Galle station is 15km away, with services connecting to major cities including Kalutara and Hikkaduwa. The three-hour rail ride from Colombo’s Fort Station to Galle is a lesson in cultural immersion, both inside the carriages and out.
Galle is a 25-minute drive from Kahanda Kanda. Don’t worry about wheels, though: the hotel has a car to get guests around in, and a tuktuk.
Worth getting out of bed for
Borrow bikes and go free-wheeling around the tea plantation, or also borrow Alex, who will take you on a guided ride to or from Wijaya: start with a swim and lunch at Wijaya and cycle back to Kahanda Kanda, or start at the hotel and finish with cocktails and a swim at Wijaya. Go on a Koggala Lake boat trip: you’ll start by visiting Talathuduwa Temple Island, and can go on to visit Spice Island, where you’ll learn about how spices grow and are used in Ayuverdic treatments. You can continue on to an island where cinnamon is harvested, and then visit the sanctuary on Bird Island. Learn about tea by going tea-leaf plucking with the female pluckers, before visiting the local tea factory to see how tea is made, and then on to Kahanda village to drink tea the traditional way, at one of the tea plucker’s houses. If you want to explore the fort, staff will give you a map and a list of the best local restaurants. Go looking for blue whales and spinner dolphins (January until April).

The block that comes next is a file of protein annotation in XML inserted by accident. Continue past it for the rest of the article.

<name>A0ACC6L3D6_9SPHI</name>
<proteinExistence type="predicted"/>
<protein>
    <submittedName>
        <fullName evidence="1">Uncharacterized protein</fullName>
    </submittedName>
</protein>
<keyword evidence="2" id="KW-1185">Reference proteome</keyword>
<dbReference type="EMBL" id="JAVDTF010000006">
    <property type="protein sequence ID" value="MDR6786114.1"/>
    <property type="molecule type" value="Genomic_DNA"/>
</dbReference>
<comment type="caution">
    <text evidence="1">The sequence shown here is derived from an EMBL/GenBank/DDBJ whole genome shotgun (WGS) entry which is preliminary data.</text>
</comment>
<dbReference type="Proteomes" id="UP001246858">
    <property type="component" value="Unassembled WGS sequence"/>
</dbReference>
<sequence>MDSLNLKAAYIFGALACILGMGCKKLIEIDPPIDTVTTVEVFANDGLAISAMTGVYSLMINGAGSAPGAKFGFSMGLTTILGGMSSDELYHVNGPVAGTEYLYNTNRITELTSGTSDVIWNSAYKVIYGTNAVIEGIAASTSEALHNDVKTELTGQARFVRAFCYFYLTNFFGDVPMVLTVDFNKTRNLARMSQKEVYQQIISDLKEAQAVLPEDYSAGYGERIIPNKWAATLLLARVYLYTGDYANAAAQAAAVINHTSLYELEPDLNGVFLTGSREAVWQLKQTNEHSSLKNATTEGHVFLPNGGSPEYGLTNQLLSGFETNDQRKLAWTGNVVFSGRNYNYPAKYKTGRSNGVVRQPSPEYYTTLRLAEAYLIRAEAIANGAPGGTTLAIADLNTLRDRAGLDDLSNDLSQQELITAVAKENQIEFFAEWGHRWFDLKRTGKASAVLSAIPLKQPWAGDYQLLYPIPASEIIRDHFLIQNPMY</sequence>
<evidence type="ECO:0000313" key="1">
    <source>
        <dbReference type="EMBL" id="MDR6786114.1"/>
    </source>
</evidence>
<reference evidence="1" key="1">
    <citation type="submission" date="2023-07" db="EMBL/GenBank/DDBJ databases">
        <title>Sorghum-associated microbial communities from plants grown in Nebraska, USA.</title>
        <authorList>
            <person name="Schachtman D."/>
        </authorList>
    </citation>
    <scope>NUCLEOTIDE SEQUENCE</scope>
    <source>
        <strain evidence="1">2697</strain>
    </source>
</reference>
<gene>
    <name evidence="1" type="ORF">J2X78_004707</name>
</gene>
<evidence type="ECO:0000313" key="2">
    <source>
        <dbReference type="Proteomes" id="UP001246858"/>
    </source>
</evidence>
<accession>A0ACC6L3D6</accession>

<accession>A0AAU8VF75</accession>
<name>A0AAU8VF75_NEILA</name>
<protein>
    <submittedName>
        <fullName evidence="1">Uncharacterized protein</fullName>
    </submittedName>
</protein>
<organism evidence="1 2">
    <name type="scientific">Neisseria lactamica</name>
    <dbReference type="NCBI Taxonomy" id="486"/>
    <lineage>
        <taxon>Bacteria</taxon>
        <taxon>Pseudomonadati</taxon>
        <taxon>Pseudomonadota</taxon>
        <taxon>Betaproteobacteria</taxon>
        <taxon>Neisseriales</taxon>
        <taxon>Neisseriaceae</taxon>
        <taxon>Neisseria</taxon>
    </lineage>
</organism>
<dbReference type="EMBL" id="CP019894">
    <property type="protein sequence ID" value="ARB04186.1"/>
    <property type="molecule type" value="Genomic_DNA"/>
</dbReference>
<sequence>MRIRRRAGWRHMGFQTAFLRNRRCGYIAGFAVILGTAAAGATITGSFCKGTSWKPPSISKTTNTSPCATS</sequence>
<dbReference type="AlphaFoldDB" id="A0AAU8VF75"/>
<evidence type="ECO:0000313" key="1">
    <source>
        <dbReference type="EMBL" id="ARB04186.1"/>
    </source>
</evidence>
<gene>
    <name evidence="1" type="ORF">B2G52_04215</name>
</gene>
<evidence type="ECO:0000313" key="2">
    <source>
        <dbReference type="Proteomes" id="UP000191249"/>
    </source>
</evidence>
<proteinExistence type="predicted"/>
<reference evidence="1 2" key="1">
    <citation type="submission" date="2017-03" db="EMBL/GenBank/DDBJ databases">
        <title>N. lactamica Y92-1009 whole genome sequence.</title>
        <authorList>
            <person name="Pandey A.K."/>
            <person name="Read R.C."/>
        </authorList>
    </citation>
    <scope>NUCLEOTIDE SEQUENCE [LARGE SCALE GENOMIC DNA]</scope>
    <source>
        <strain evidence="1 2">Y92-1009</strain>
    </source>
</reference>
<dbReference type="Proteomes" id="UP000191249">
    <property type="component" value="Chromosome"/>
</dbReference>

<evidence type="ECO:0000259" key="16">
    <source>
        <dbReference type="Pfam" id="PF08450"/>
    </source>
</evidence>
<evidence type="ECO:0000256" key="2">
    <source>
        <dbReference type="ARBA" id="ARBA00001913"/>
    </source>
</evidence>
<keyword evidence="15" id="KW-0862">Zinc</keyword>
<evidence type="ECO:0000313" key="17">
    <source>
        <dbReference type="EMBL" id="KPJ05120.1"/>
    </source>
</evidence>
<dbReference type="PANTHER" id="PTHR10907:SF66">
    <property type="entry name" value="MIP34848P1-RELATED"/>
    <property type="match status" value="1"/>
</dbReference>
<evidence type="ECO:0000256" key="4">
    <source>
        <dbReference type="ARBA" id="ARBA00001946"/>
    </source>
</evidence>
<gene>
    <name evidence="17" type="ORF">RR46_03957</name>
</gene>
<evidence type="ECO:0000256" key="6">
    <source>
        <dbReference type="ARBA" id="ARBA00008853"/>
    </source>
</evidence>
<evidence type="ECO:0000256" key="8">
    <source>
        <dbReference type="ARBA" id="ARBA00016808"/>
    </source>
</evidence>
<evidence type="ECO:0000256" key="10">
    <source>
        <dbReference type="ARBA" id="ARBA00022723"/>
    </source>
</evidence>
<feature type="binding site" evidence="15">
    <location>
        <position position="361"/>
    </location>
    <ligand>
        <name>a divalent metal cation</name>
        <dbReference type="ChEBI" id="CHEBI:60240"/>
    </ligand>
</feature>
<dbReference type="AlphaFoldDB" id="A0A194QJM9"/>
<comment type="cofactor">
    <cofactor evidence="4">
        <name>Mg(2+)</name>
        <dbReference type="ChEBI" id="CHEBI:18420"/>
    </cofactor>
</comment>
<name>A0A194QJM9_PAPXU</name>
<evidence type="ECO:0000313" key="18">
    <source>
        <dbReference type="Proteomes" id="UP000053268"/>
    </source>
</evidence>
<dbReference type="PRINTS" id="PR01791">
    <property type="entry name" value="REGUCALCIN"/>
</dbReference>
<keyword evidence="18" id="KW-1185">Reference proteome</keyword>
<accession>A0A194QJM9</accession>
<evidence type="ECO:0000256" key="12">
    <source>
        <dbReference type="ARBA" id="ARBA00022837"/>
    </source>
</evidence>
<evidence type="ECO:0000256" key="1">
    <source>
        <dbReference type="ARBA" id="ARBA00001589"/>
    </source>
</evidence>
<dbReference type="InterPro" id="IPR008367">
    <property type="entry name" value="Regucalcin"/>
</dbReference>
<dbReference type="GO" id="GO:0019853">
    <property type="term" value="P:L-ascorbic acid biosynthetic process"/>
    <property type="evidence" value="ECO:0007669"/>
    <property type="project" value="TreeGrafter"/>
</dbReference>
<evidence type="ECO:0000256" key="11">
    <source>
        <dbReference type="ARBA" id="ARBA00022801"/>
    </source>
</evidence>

Why Beach is a chic little two-bedroom resort with an excellent Italian restaurant at Uyana Bandarawatta, on Matara Road. Try the fresh pasta and the tuna carpaccio (dip into the sea first, to work up your appetite). Dress up for the beautifully restored Amangalla Hotel and its Zaal restaurant, styled with colonial elegance. Come here for breakfast, lunch, afternoon tea or dinner. Sample classic Asian cuisine in the Verandah Café and Dining Room at the Galle Fort Hotel, set in the heart of the fort.